Metastatic Soft Tissue Sarcoma in Adults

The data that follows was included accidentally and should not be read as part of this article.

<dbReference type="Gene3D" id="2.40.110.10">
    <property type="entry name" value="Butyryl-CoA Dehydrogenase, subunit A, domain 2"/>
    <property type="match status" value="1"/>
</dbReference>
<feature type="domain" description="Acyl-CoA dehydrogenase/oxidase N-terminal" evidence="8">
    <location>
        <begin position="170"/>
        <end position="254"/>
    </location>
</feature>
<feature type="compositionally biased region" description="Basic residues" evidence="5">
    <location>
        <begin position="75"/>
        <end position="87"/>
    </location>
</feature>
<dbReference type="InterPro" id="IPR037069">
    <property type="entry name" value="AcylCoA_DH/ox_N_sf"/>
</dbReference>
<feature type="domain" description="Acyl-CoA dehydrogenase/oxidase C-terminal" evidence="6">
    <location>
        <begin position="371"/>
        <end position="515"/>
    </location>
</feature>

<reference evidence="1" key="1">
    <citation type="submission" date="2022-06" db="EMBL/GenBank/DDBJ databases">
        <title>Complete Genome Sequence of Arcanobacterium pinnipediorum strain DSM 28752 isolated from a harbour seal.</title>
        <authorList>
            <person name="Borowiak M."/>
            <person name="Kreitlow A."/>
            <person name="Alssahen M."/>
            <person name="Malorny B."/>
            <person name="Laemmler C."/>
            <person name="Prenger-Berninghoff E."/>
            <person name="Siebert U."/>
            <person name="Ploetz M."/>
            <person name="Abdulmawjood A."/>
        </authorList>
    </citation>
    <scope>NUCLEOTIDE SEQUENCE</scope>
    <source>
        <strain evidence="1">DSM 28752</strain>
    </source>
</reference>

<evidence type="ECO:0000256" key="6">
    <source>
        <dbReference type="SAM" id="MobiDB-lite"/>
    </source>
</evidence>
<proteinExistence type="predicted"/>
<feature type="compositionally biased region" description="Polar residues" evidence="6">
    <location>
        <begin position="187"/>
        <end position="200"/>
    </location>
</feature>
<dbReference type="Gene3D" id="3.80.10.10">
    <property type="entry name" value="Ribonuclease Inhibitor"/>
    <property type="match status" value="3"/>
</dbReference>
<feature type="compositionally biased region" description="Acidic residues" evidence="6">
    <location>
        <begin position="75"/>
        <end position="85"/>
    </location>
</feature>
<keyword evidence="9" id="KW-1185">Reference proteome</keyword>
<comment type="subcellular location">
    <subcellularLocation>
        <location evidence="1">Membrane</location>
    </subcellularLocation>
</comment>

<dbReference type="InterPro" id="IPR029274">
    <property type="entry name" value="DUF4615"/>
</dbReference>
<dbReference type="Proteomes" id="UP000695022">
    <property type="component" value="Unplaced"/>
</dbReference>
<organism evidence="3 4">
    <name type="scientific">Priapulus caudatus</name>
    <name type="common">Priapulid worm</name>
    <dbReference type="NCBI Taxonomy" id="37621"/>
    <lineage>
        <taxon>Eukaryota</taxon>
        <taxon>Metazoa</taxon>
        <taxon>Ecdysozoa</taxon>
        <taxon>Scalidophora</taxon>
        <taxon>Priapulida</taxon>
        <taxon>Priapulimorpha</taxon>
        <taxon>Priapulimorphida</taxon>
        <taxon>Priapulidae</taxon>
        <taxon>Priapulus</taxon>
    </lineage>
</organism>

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In the present paper the treatment of advanced and metastatic soft tissue sarcoma is reviewed with the primary emphasis on chemotherapy. One of the major advances in the treatment of soft tissue sarcomas is their treatment by multidisciplinary teams in specialized centers. Despite optimal local treatment of the primary tumor, disseminated disease will develop in many patients. Consequently, chemotherapy has been extensively studied but, unfortunately, the responsiveness of these tumors to chemotherapy has been disappointingly low. Doxorubicin and ifosfamide appear to be the most effective drugs — the latter with a somewhat higher toxicity at effective dosages. Other drugs with some first line activity are dacarbazine, liposomal doxorubicin and possibly trabectedin (ET-743). Imatinib is very effective in gastrointestinal stromal tumors (GIST) where it is now the treatment of choice. The combination of doxorubicin and ifosfamide increases the response rate without affecting overall survival. For these reasons, single agent doxorubicin is, in many centers, considered the standard treatment for advanced soft tissue sarcoma, and combination chemotherapy should be reserved for special subgroups of patients such as young patients with chemosensitive tumors. Chemotherapy for patients with advanced and metastatic soft tissue sarcoma is inadequate at present and new drugs are desperately needed. Fortunately, exciting new drugs are under development and hopefully they will improve the treatment of patients with this disease.